In accordance with Obama’s executive order, any international airport in the United States could potentially offer flights to Cuba, as long as it has appropriate customs and immigration services and the planes are operated by licensed charter companies.
Currently, Havana only receives U.S. flights from Miami, New York and Los Angeles.
The White House statement said the measures “increase people-to-people contact; support civil society in Cuba; enhance the free flow of information to, from, and among the Cuban people; and help promote their independence from Cuban authorities.”
Morales pointed out that among the changes to straighten out the Cuban economy adopted by the government of Raúl Castro are plans to put an end to state paternalism, and continued mass layoffs of government workers aimed at pushing a large part of the workforce into private enterprise.
“It is clear that no political process along the lines of Cuba’s collapses from the outside, and apparently Obama has decided that his policies should focus on winning over broader and broader segments of civil society and turning them against the government, as far as possible,” Morales said.
For his part, Lopez-Levy said it is a “fact” that greater contacts with Cuban academics could open up important doors to debate in Cuba and influence the Castro government’s decision-making mechanisms.
“This opening is potentially the start of a thaw in bilateral relations,” and its significance will be gauged not by the number of exchanges that occur, “but by the capacity of the Cuban and U.S. governments to sustain a process of communications and dialogue that constructively manages these new relations,” he said in an email interview.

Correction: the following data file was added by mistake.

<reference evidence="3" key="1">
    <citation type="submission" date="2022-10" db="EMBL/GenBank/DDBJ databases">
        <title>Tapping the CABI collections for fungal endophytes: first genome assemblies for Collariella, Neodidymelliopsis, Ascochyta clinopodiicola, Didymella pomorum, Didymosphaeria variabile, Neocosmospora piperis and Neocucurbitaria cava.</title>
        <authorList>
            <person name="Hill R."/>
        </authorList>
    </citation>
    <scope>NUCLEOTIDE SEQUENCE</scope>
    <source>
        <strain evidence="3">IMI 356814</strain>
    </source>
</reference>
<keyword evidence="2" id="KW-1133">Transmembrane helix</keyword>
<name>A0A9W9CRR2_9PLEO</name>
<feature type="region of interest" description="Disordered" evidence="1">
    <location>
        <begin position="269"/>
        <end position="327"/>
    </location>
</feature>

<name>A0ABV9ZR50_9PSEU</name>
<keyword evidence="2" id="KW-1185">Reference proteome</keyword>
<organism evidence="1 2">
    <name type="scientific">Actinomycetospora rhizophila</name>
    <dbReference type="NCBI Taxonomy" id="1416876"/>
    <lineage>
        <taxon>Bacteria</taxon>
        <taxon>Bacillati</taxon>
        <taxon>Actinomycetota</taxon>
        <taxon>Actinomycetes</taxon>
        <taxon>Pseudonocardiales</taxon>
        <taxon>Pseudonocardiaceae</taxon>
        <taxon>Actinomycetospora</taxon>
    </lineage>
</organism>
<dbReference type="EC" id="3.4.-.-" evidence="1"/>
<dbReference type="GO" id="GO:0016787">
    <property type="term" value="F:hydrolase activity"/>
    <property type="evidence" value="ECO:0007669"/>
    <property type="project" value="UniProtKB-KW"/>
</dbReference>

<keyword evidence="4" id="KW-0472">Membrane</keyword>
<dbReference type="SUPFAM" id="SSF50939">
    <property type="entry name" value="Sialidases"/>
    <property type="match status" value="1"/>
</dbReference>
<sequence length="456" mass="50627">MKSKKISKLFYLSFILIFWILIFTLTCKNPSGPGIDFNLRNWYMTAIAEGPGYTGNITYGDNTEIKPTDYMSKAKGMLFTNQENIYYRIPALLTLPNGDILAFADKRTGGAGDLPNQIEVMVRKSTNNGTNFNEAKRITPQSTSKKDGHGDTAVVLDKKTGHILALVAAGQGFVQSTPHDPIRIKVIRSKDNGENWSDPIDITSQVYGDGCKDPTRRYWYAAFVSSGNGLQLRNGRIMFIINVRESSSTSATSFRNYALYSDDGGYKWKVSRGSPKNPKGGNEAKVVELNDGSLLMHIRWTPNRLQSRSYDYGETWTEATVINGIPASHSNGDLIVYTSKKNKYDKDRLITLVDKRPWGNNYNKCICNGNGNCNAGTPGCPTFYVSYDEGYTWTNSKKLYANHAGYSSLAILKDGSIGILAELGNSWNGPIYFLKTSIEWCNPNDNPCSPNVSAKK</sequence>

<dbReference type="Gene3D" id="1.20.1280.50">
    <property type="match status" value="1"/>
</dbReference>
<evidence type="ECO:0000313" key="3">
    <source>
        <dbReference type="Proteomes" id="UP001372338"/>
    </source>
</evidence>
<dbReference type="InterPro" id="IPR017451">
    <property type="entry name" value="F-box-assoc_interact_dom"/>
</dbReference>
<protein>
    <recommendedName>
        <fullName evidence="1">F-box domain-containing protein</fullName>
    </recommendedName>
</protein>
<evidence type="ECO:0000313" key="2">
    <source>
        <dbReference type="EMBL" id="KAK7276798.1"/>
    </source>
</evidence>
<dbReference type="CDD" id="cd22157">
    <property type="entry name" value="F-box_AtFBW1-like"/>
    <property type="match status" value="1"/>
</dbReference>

“Obama has taken a difficult step: he kept the conservative Cuban-Americans, who are opposed to the president’s preference for dialogue and exchanges, from dictating the bilateral agenda. The exile community won’t forgive, no matter how significant the opening” in Cuba, the academic added.
This step also generates better conditions for discussion of the arrest in Cuba of Alan Gross, a U.S. Agency for International Development (USAID) contractor, in a less tense atmosphere than the one created by the Cuban-American right, which wants to turn the issue into a barrier that is insurmountable by any constructive gesture, he added.
The measures were announced in Washington just 24 hours after Deputy Assistant Secretary of State for Western Hemisphere Affairs Roberta Jacobson visited Gross, who has been in prison in Cuba without charges since December 2009.
Cuban authorities say Gross is a spy who was distributing “sophisticated” communications systems to dissidents on the island. But Washington says he travelled to Cuba as a contractor, to deliver cell-phones and computers to the Jewish community.
Jacobson headed the U.S. delegation in last Wednesday’s immigration talks with officials in Cuba.
Periodic talks were to be held every six months to review the 1994 and 1995 migration accords signed after the so-called rafters’ crisis of August 1994, when at least 30,000 Cubans set out for the United States in makeshift rafts, inner tubes and old boats.
Last week’s was the fourth round of talks since the meetings, which had been interrupted in 2003, were resumed under Obama.
On her visit to Cuba, Jacobson met with dissidents, which the Cuban Foreign Ministry described as a “provocation.”